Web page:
Resistance soldering: solder w/ flux or separately?
Background first, questions later:

For those who are not familiar with resistance soldering, it is a lot like 'arc welding' where a current is passed between two electrodes with resulting heat generated in a very small area at a fast rate so as not to heat the surrounding areas. Voltage is only around 6 volts, but current is very high.
Either using a 'tweezers' type of hand held unit or a ground clip and a 'probe' type of hand unit. Depending on what is being soldered would determine the type of hand unit. For our application a 'tweezers' type of hand unit should be ideal.

You can make one of these yourselves (if you are so inclined since the power unit is nothing but a transformer);
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Or purchase one from these two manufactures (both US made); American Beauty and P-L-B.
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This site is basically a 'ad' for AB, but is helpful;
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This is about the cheapest source for the AB 100 watt basic model;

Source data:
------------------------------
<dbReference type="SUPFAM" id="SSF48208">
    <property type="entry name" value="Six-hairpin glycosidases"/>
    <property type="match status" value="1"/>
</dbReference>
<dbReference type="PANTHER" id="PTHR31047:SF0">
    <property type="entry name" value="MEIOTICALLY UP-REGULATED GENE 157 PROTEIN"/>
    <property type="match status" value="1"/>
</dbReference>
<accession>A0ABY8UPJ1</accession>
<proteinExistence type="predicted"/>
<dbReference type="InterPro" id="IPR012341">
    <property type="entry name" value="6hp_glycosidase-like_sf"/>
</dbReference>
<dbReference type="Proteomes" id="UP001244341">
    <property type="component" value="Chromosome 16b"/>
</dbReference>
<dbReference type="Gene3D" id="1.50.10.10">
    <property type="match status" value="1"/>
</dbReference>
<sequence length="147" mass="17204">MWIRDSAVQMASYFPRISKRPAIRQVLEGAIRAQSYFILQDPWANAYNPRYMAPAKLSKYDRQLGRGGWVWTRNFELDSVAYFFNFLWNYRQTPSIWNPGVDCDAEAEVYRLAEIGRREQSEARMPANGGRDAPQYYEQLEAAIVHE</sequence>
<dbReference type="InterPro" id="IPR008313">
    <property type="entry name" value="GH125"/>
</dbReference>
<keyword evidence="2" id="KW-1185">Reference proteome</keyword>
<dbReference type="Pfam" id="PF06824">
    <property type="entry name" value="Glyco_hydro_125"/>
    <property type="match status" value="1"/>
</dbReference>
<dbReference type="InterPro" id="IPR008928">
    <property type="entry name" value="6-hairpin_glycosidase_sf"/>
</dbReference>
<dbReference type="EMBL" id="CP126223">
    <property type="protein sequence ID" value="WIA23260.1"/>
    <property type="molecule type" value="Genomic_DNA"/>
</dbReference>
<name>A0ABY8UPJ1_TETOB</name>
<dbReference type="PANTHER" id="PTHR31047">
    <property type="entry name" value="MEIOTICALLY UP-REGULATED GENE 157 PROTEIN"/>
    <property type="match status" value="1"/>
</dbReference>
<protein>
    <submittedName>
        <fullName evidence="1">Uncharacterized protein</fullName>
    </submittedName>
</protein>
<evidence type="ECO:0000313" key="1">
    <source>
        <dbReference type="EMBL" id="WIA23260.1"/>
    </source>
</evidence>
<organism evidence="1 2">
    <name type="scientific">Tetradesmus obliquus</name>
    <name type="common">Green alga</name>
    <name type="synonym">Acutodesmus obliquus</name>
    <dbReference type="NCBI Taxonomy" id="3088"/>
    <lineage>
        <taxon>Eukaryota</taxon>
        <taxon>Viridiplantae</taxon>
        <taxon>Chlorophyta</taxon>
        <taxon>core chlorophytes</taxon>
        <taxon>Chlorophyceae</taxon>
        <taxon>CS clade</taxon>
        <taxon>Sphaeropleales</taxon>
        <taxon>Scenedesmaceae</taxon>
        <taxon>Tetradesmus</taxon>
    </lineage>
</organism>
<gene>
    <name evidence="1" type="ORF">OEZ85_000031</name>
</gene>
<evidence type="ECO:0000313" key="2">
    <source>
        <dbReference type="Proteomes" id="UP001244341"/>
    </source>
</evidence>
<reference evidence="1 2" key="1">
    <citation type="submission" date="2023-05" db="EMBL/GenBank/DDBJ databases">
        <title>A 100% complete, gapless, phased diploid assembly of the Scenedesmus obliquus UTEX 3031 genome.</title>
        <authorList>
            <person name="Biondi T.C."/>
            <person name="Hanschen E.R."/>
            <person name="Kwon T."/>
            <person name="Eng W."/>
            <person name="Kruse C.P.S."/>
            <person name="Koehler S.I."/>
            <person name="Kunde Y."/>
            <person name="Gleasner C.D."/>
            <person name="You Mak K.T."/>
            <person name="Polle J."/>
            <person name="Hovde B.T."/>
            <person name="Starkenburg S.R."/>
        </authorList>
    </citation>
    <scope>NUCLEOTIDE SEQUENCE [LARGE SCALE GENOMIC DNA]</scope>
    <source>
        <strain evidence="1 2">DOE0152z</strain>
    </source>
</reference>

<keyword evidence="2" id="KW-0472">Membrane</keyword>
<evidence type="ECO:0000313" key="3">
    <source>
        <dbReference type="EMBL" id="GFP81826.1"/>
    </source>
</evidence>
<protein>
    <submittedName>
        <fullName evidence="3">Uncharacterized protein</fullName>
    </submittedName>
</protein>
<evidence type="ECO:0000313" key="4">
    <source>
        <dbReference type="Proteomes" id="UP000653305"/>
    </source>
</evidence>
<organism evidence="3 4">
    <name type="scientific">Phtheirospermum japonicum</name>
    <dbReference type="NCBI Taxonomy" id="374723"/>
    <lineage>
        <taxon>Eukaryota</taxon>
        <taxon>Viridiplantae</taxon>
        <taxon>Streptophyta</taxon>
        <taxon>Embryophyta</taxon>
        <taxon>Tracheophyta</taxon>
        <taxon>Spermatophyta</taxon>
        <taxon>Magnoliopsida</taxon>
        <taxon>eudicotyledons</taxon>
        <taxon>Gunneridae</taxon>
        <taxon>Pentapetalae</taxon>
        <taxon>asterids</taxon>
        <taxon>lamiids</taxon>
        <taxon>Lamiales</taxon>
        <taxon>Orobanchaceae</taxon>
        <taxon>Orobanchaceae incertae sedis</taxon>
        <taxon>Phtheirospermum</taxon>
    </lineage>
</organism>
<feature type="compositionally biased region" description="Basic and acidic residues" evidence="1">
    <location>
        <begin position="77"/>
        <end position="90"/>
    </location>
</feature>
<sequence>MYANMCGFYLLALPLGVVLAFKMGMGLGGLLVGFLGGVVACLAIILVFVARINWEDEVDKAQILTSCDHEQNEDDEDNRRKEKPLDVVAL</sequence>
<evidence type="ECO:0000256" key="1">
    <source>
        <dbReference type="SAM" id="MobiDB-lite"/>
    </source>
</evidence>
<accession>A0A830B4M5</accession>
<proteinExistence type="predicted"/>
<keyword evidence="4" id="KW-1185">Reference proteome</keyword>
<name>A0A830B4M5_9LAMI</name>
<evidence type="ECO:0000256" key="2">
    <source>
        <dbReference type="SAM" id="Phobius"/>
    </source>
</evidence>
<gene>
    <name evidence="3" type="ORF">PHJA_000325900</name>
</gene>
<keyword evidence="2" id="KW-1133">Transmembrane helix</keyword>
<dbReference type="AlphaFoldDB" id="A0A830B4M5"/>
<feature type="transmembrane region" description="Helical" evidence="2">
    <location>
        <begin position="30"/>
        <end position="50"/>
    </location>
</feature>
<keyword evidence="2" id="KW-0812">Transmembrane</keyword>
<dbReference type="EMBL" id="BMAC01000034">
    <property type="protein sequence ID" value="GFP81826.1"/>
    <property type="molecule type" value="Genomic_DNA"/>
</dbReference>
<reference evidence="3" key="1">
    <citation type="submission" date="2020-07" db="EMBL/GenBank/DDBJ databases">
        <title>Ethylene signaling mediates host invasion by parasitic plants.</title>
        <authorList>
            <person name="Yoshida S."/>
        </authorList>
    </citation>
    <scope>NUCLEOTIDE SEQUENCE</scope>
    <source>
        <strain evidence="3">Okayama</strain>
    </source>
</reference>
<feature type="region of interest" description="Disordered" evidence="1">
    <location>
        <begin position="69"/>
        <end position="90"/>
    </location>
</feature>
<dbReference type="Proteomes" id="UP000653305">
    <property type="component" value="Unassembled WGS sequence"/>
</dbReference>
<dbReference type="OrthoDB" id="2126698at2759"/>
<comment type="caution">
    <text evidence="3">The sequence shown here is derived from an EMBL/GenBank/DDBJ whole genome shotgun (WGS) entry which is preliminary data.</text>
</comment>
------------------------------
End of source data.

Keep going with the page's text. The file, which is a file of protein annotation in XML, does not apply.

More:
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Of course it's hard to justify the cost to solder a few 'power feeders' unless you are lucky to find a unit used as I did.
I was going to go with the smaller 100 watt unit, but I was concerned that it would limit the usefulness down the road for other applications. The 100 watt is fine for just N scale and fine work, but I now find using their 250 watt step up version I'm running the adjustable 'pot' at half current, which means it would have to be at full if it was a 100 watt station. I talked with someone from AB's tech support and he admitted many buy the 100w version only to find it wasn't enough. (this wasn't a sales pitch either)

Now the question. Since the 'key' is unrestricted conduction between the two tips, anything the hinders this causes a problem. No electrical path, no heat.
The problem is flux buildup on the tips of the 'tweezer' unit using flux core solder requiring constant cleaning of the tips.
Would it be better to use pure solder and apply flux to the work first?
I am a big fan of resistance soldering and use flux on almost all my solder joints. I have never experienced any problems with with it even applied in generous amounts as seen here where I am soldering a boiler.    
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But, that is substantially larger/heaver work then what I'm talking about by 10 fold. This is for soldering feeders to N scale track.
Elsewhere it was suggested it isn't the flux, it's the oxidation of the tip from the heat.

BTW, the link for the do it yourself is bad. Remove the space between "resistance" and "soldering" and it should work.

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